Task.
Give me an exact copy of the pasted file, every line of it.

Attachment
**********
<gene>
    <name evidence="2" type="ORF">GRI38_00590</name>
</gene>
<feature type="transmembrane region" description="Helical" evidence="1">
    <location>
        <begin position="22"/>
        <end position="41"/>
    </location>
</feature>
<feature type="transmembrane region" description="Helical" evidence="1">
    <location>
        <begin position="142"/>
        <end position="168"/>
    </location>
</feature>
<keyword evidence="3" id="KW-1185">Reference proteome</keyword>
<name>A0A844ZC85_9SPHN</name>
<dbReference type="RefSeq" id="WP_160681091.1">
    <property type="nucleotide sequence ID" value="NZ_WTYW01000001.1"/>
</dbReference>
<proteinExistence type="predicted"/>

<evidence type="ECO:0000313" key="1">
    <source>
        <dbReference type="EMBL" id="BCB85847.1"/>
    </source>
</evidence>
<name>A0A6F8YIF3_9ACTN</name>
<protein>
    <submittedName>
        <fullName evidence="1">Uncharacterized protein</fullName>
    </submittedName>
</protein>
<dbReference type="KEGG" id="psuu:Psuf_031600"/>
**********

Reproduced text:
<gene>
    <name evidence="2" type="ORF">GRI38_00590</name>
</gene>
<feature type="transmembrane region" description="Helical" evidence="1">
    <location>
        <begin position="22"/>
        <end position="41"/>
    </location>
</feature>
<feature type="transmembrane region" description="Helical" evidence="1">
    <location>
        <begin position="142"/>
        <end position="168"/>
    </location>
</feature>
<keyword evidence="3" id="KW-1185">Reference proteome</keyword>
<name>A0A844ZC85_9SPHN</name>
<dbReference type="RefSeq" id="WP_160681091.1">
    <property type="nucleotide sequence ID" value="NZ_WTYW01000001.1"/>
</dbReference>
<proteinExistence type="predicted"/>

<evidence type="ECO:0000313" key="1">
    <source>
        <dbReference type="EMBL" id="BCB85847.1"/>
    </source>
</evidence>
<name>A0A6F8YIF3_9ACTN</name>
<protein>
    <submittedName>
        <fullName evidence="1">Uncharacterized protein</fullName>
    </submittedName>
</protein>
<dbReference type="KEGG" id="psuu:Psuf_031600"/>